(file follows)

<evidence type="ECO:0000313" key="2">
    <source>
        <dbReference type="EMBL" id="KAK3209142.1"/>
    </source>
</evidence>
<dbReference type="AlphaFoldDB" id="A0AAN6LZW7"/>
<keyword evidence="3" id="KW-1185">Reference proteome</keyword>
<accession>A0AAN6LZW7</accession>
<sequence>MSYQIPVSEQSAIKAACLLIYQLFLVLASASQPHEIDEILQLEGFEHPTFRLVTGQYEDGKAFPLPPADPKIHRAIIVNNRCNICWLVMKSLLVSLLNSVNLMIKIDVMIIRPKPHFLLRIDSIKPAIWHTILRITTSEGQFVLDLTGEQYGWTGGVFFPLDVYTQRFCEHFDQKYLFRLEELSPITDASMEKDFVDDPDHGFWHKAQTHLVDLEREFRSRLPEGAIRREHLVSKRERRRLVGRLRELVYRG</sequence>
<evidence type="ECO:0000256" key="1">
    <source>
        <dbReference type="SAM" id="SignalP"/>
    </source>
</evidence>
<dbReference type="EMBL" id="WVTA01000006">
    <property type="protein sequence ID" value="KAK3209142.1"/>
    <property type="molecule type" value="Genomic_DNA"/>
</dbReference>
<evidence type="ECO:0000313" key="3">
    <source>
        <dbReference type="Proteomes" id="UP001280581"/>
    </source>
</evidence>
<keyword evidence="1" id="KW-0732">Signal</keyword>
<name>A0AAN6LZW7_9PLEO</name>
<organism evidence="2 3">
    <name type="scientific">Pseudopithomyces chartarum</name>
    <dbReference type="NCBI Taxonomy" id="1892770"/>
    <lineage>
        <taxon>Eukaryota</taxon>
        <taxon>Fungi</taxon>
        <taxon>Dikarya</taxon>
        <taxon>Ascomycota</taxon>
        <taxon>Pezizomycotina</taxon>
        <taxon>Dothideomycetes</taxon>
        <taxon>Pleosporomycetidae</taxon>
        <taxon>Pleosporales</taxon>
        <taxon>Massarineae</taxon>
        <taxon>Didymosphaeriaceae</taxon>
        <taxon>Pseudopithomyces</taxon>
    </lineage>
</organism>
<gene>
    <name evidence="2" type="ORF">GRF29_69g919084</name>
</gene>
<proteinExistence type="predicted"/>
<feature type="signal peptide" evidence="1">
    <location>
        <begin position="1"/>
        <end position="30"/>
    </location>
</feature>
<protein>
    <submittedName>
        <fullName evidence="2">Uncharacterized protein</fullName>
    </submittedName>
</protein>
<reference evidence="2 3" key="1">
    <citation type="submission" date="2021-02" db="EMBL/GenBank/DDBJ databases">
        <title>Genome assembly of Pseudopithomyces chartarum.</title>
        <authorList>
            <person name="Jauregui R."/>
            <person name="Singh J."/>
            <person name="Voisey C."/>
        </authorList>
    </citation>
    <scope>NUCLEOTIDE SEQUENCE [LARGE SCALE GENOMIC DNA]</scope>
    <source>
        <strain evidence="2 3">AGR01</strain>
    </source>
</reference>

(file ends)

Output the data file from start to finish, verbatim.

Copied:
<evidence type="ECO:0000313" key="2">
    <source>
        <dbReference type="EMBL" id="KAK3209142.1"/>
    </source>
</evidence>
<dbReference type="AlphaFoldDB" id="A0AAN6LZW7"/>
<keyword evidence="3" id="KW-1185">Reference proteome</keyword>
<accession>A0AAN6LZW7</accession>
<sequence>MSYQIPVSEQSAIKAACLLIYQLFLVLASASQPHEIDEILQLEGFEHPTFRLVTGQYEDGKAFPLPPADPKIHRAIIVNNRCNICWLVMKSLLVSLLNSVNLMIKIDVMIIRPKPHFLLRIDSIKPAIWHTILRITTSEGQFVLDLTGEQYGWTGGVFFPLDVYTQRFCEHFDQKYLFRLEELSPITDASMEKDFVDDPDHGFWHKAQTHLVDLEREFRSRLPEGAIRREHLVSKRERRRLVGRLRELVYRG</sequence>
<evidence type="ECO:0000256" key="1">
    <source>
        <dbReference type="SAM" id="SignalP"/>
    </source>
</evidence>
<dbReference type="EMBL" id="WVTA01000006">
    <property type="protein sequence ID" value="KAK3209142.1"/>
    <property type="molecule type" value="Genomic_DNA"/>
</dbReference>
<evidence type="ECO:0000313" key="3">
    <source>
        <dbReference type="Proteomes" id="UP001280581"/>
    </source>
</evidence>
<keyword evidence="1" id="KW-0732">Signal</keyword>
<name>A0AAN6LZW7_9PLEO</name>
<organism evidence="2 3">
    <name type="scientific">Pseudopithomyces chartarum</name>
    <dbReference type="NCBI Taxonomy" id="1892770"/>
    <lineage>
        <taxon>Eukaryota</taxon>
        <taxon>Fungi</taxon>
        <taxon>Dikarya</taxon>
        <taxon>Ascomycota</taxon>
        <taxon>Pezizomycotina</taxon>
        <taxon>Dothideomycetes</taxon>
        <taxon>Pleosporomycetidae</taxon>
        <taxon>Pleosporales</taxon>
        <taxon>Massarineae</taxon>
        <taxon>Didymosphaeriaceae</taxon>
        <taxon>Pseudopithomyces</taxon>
    </lineage>
</organism>
<gene>
    <name evidence="2" type="ORF">GRF29_69g919084</name>
</gene>
<proteinExistence type="predicted"/>
<feature type="signal peptide" evidence="1">
    <location>
        <begin position="1"/>
        <end position="30"/>
    </location>
</feature>
<protein>
    <submittedName>
        <fullName evidence="2">Uncharacterized protein</fullName>
    </submittedName>
</protein>
<reference evidence="2 3" key="1">
    <citation type="submission" date="2021-02" db="EMBL/GenBank/DDBJ databases">
        <title>Genome assembly of Pseudopithomyces chartarum.</title>
        <authorList>
            <person name="Jauregui R."/>
            <person name="Singh J."/>
            <person name="Voisey C."/>
        </authorList>
    </citation>
    <scope>NUCLEOTIDE SEQUENCE [LARGE SCALE GENOMIC DNA]</scope>
    <source>
        <strain evidence="2 3">AGR01</strain>
    </source>
</reference>